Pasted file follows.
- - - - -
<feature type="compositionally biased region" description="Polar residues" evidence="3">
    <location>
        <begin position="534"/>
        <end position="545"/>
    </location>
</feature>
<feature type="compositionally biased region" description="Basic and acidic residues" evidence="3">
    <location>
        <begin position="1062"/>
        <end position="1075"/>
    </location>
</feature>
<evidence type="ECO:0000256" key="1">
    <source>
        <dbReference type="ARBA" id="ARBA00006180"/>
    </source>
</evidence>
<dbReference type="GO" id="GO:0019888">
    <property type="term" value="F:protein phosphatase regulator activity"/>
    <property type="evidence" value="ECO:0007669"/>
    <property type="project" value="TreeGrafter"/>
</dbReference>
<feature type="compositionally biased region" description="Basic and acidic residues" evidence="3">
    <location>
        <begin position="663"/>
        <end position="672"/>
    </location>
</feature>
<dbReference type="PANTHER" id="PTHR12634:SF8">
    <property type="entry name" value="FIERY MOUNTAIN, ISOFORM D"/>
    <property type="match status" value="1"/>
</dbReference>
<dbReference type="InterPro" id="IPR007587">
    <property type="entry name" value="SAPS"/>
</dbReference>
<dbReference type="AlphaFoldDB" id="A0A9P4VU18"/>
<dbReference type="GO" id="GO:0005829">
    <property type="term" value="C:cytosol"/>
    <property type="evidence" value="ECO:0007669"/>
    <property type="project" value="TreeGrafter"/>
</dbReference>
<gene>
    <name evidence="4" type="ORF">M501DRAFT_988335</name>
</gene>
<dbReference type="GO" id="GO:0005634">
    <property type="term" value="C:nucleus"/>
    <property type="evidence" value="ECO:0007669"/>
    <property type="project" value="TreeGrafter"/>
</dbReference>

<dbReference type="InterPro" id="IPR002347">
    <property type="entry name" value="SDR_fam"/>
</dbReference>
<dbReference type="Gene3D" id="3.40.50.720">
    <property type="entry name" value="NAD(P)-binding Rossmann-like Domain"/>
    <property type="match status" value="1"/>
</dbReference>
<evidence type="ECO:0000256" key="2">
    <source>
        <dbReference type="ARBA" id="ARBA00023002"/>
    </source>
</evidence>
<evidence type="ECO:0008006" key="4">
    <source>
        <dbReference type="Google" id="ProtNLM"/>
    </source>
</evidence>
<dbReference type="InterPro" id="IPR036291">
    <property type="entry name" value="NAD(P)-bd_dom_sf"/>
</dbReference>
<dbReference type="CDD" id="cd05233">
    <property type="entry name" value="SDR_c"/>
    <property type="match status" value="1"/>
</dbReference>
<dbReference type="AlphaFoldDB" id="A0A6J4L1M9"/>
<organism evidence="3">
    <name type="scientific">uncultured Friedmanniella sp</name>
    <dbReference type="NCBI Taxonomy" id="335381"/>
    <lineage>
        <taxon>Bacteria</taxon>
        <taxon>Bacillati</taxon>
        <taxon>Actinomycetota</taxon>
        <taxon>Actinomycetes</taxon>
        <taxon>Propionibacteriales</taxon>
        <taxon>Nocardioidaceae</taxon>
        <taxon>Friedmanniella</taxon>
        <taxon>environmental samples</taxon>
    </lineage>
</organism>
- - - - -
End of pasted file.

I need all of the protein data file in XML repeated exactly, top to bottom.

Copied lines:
<feature type="compositionally biased region" description="Polar residues" evidence="3">
    <location>
        <begin position="534"/>
        <end position="545"/>
    </location>
</feature>
<feature type="compositionally biased region" description="Basic and acidic residues" evidence="3">
    <location>
        <begin position="1062"/>
        <end position="1075"/>
    </location>
</feature>
<evidence type="ECO:0000256" key="1">
    <source>
        <dbReference type="ARBA" id="ARBA00006180"/>
    </source>
</evidence>
<dbReference type="GO" id="GO:0019888">
    <property type="term" value="F:protein phosphatase regulator activity"/>
    <property type="evidence" value="ECO:0007669"/>
    <property type="project" value="TreeGrafter"/>
</dbReference>
<feature type="compositionally biased region" description="Basic and acidic residues" evidence="3">
    <location>
        <begin position="663"/>
        <end position="672"/>
    </location>
</feature>
<dbReference type="PANTHER" id="PTHR12634:SF8">
    <property type="entry name" value="FIERY MOUNTAIN, ISOFORM D"/>
    <property type="match status" value="1"/>
</dbReference>
<dbReference type="InterPro" id="IPR007587">
    <property type="entry name" value="SAPS"/>
</dbReference>
<dbReference type="AlphaFoldDB" id="A0A9P4VU18"/>
<dbReference type="GO" id="GO:0005829">
    <property type="term" value="C:cytosol"/>
    <property type="evidence" value="ECO:0007669"/>
    <property type="project" value="TreeGrafter"/>
</dbReference>
<gene>
    <name evidence="4" type="ORF">M501DRAFT_988335</name>
</gene>
<dbReference type="GO" id="GO:0005634">
    <property type="term" value="C:nucleus"/>
    <property type="evidence" value="ECO:0007669"/>
    <property type="project" value="TreeGrafter"/>
</dbReference>

<dbReference type="InterPro" id="IPR002347">
    <property type="entry name" value="SDR_fam"/>
</dbReference>
<dbReference type="Gene3D" id="3.40.50.720">
    <property type="entry name" value="NAD(P)-binding Rossmann-like Domain"/>
    <property type="match status" value="1"/>
</dbReference>
<evidence type="ECO:0000256" key="2">
    <source>
        <dbReference type="ARBA" id="ARBA00023002"/>
    </source>
</evidence>
<evidence type="ECO:0008006" key="4">
    <source>
        <dbReference type="Google" id="ProtNLM"/>
    </source>
</evidence>
<dbReference type="InterPro" id="IPR036291">
    <property type="entry name" value="NAD(P)-bd_dom_sf"/>
</dbReference>
<dbReference type="CDD" id="cd05233">
    <property type="entry name" value="SDR_c"/>
    <property type="match status" value="1"/>
</dbReference>
<dbReference type="AlphaFoldDB" id="A0A6J4L1M9"/>
<organism evidence="3">
    <name type="scientific">uncultured Friedmanniella sp</name>
    <dbReference type="NCBI Taxonomy" id="335381"/>
    <lineage>
        <taxon>Bacteria</taxon>
        <taxon>Bacillati</taxon>
        <taxon>Actinomycetota</taxon>
        <taxon>Actinomycetes</taxon>
        <taxon>Propionibacteriales</taxon>
        <taxon>Nocardioidaceae</taxon>
        <taxon>Friedmanniella</taxon>
        <taxon>environmental samples</taxon>
    </lineage>
</organism>